Byzantium began when the fourth century Emperor, St. Constantine, Christianized the Roman Empire and established Constantinople in Byzantium as the capital. During this era a synthesis of classical Greek, Roman, and Christian culture gave birth to unparalleled achievements in art, architecture, and jewelry. Many of these achievements can be seen in the magnificent Byzantine jewelry and Byzantine cross pendants found in archaeological digs.
The commonest pendant in Byzantine jewelry became the cross, although jewelled pendants were not uncommon. Many Byzantine finger rings came to bare Christian symbols, more often of gilded bronze than of gold. Enamel work, especially cloisonné enamel, was developed to a high point in Byzantine culture and had a strong influence on European jewelry of succeeding periods.
In the early centuries of the Christian era, various types and designs were used by pagans and Christians alike. True Christian themes began to emerge in Byzantine jewelry of the 5th and 6th centuries.
The jewellery-making techniques, such us engraving and embossing, filigree, granulation, enamelling were virtually the same as those used in antiquity. However the Byzantine Empire's direct contact with the East led to the adoption of new methods of decoration. One of the distinctive traits of Byzantine jewellery is the lavish use of precious stones. Pearls from the Persian Gulf, emeralds from Egypt and India, sapphires from Ceylon were brought to the Empire to embellish valuable objects.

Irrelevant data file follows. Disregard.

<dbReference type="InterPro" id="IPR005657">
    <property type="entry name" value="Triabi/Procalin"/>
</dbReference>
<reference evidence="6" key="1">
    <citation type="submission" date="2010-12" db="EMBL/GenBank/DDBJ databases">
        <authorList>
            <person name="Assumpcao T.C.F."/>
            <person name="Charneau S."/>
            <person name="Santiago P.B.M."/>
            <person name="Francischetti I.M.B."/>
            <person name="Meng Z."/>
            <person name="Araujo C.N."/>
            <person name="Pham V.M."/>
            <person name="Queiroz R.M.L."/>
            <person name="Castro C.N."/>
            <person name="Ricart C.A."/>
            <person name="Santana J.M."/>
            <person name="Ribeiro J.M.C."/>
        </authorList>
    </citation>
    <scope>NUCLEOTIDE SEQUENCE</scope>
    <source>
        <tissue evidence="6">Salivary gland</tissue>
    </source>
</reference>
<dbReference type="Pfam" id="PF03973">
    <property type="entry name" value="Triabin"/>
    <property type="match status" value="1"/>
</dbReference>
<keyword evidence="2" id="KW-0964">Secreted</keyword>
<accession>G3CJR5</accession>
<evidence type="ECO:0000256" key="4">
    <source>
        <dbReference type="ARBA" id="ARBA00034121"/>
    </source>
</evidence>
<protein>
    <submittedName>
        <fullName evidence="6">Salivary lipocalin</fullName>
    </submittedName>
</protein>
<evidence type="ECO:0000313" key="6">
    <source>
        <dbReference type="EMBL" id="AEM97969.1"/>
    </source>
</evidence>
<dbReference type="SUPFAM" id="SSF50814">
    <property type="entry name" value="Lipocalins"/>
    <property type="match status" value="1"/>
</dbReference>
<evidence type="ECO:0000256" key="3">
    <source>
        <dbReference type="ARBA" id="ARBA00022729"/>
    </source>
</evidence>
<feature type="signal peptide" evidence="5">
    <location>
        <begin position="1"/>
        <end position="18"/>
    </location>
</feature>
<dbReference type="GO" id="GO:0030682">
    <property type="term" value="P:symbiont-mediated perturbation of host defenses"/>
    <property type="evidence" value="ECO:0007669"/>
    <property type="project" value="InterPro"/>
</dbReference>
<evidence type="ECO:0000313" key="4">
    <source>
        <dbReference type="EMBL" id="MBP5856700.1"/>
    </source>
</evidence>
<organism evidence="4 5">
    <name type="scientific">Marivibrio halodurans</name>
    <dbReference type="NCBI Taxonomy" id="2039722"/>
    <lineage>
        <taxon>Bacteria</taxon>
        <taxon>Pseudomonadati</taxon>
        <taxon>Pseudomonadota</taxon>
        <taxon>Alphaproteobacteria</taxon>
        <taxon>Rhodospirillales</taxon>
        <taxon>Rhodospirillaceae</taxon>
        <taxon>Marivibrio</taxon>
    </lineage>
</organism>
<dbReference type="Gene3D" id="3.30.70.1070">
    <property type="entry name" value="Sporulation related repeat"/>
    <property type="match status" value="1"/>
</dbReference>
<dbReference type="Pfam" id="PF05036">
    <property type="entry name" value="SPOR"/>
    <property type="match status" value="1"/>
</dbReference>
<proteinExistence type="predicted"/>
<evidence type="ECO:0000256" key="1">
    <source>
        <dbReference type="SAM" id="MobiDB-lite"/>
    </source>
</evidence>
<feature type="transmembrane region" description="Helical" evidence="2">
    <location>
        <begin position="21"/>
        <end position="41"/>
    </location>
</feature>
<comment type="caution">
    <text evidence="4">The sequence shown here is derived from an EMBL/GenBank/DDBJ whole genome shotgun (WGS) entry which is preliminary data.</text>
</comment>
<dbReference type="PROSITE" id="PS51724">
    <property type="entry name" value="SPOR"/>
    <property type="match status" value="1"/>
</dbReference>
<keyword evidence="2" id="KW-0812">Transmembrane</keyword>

Byz. jewelry is further characterized by the extensive use of Christian iconography and sacred objects, worn thus for protection as well as ornament. These pieces could incorporate an inscription or symbol, an image, a cross or Christogram, or be carried in an enkolpion, an invention of the Byz. Jewelry was not only an outward symbol of faith or wealth but also served as a badge of office.
From the beginning to the end of the Byzantine empire, jewellery was highly valued by high-ranking officials at the Byzantine court, whose signet-rings were decorated with ingenious, complicated monograms, and even more so by wealthy Byzantine ladies, who never ceased to adore it.
Evolution of Byzantine jewelry was from simple to complex, from light to heavy, from small to large, but these criteria must be applied with care. Earrings started out in the 4th C. as simple hoops and, by the 10th–12th C., were open filigree work with multiple projections in a three-dimensional form.